The Infinite Ideas interview with Richard Mayson

29 October 2014 by in Wine and spirits

richardMaysonPort expert Richard Mayson has taken a few minutes out of his busy schedule to sit down with us and chat about his favourite drink. Here are his thoughts on port-related subjects from the tricks of tasting to the effects of global warming on the wine trade.


Why isn’t port wine produced anywhere else?
It is all a matter of terroir. Nowhere in the world apart from the Douro valley has the same combination of climate, geology/soil types and heritage. With centuries of accumulated history behind it Port is very much the product of a culture that has developed among 34,000 growers and the shippers (many of them well-known) who bring the wines to the market.

PortWhat have been the biggest changes in the production of port in recent years?
The main change that has taken place in recent years is the improvement in wine making technology. Until as recently as the 1970s a large amount of port was produced in time-honoured fashion that would be familiar to someone plucked out of the eighteenth century! Better knowledge of grape varieties, matching them to vineyard sites, picking at optimum ripeness and better control of extraction and fermentation have all made port into a much better product. Added to which, with their purchase of vineyards many of the larger shippers are now able to control the whole production process from the grape to the bottle. It is no wonder that the quality of port is better now than it has ever been.

In Port and the Douro you’ve written a lot about the history of the drink, but what do you think lies ahead in the world of port; does it face challenges or do you predict a boom?
Port has always faced challenges and always will. The Douro region is a costly place to grow grapes and wine is subject to the vagaries of fashion. I don’t predict a boom but I do predict a healthy future for those producers making less but better and focusing on quality-conscious markets. There is a real and developing interest worldwide in wines that embody the character of their grower and region. In the Douro small growers and large shippers have been facing up to this and there is much more individuality in their wines.

Do you think global warming has affected the production of port?
I am a global warming sceptic but, as a grape grower myself, it is hard to ignore the fact that something seems to have been going on with the climate over the past decade or more. The Douro is fortunate in having a spread of micro- and meso-climates and there is no reason why the region should not adapt. The grape varieties used to make port are amazingly drought resistant. There have been hot years (like 2003) but also cooler ones (like 2014). Vintage variation is what wine is all about and climate change adds a new and rather fascinating (if slightly scary) element to this.

Do you think that technology has generally been a good or bad thing for port?
Oh undoubtedly a good thing! But it has to be used wisely. When new technology has been rushed in, it has had negative consequences (as in the 1970s when I think there was a dip in the quality of vintage port). The port shippers have in general learnt from this and new inventions (like the robotic treading of grapes) have been introduced gradually.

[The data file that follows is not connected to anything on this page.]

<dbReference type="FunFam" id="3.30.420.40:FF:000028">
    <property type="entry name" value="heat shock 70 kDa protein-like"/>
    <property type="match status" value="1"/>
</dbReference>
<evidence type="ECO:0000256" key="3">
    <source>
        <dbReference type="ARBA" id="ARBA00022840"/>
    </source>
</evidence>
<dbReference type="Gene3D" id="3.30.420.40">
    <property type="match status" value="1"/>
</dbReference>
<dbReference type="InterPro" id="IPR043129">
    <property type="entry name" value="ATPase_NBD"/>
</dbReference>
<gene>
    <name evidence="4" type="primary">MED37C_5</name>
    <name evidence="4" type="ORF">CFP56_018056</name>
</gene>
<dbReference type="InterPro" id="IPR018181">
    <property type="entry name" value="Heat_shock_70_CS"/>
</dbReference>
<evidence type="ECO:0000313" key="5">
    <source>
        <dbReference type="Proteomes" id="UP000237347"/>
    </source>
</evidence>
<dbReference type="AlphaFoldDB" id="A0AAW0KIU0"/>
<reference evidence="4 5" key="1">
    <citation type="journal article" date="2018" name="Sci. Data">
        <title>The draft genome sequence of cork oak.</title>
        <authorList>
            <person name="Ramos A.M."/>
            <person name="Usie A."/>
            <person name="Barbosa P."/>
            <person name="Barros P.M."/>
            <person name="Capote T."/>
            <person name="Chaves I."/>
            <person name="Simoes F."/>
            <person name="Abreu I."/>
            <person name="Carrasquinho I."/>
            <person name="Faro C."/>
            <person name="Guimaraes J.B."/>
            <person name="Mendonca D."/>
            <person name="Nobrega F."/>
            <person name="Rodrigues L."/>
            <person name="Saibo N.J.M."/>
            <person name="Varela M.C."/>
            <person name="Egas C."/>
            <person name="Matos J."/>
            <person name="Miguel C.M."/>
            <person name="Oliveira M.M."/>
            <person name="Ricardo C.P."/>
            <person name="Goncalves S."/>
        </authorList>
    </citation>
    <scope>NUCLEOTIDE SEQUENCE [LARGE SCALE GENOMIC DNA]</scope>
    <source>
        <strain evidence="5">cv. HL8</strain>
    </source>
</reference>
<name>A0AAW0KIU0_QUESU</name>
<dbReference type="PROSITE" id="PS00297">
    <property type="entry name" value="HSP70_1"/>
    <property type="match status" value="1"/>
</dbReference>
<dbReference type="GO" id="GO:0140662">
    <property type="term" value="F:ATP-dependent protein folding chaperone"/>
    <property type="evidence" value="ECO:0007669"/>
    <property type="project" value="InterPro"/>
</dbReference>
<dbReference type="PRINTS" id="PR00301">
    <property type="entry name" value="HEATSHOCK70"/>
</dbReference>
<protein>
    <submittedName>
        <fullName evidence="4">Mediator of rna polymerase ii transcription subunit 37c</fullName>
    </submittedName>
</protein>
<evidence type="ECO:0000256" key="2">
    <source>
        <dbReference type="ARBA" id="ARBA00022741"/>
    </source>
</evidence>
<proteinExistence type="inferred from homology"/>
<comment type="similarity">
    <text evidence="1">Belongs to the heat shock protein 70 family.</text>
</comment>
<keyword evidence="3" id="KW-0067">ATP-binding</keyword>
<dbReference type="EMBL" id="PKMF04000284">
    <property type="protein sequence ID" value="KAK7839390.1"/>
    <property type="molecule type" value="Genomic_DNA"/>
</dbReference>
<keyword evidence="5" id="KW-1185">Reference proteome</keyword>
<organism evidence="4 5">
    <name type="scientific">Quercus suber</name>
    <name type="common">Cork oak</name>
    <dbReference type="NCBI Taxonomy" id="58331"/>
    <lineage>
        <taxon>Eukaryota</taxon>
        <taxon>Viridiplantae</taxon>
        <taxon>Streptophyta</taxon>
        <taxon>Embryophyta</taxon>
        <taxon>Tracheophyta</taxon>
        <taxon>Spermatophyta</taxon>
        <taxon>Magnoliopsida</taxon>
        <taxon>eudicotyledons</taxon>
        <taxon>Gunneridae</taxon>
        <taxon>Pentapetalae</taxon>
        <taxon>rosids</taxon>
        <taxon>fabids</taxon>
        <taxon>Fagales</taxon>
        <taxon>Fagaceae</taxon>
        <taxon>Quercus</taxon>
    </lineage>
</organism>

Port is often regarded as an old-fashioned tipple; how would you convince today’s drinkers that it’s worth trying?
Port is a drink with a long history but it is just as relevant today as it always was. I defy any wine drinker not to be seduced by a glass of ten or twenty year old tawny served cool from the fridge on a warm summer’s day. It is about matching the wine to the mood and port with its multiplicity of styles is more than just a wine for drinking after dinner at Christmas!

Port-tasting is quite a specialised skill. How did you get into it – were you a natural or did you have to learn?
We all have to learn and I am still learning all the time. Every time I taste a new vintage I am learning something new. Taste is about memory and experience. I am fortunate in that I have plenty of both!

Can you tell us about the worst port you have ever tasted?
It would have to be something masquerading as port coming from another country. There are still some very poor, cheap imitations out there though fortunately they don’t tend to make it as far as the UK.

Who is the greatest character you have met during your long career in the port trade? Can you tell us about him/her?
I think it is the late and lamented Bruce Guimaraens who was the wine maker for Taylor and Fonseca until 1995. He made every wine from 1960 onwards including the great 1963, 1966 and 1970 vintages. Bruce was a huge man, in all respects, who knew every inch of the Douro and was treated with great regard and affection by growers and shippers alike. He spoke everyone’s language, in both Portuguese and English. He liked nothing better than a good glass of port and, eschewing the purple prose sometimes favoured by wine writers, he would drain the decanter and say ‘it’s just bloody good vintage port’. He is profiled on page 172 of my book [Port and the Douro].

Other than port what is your favourite drink – not necessarily alcoholic – and why?
I don’t drink much other than wine, water and tomato juice! I hate sweet, fizzy drinks and I don’t drink spirits. But I do like a bloody mary!

Richard Mayson is the author of Port and the Douro and Richard Mayson’s guide to vintage port
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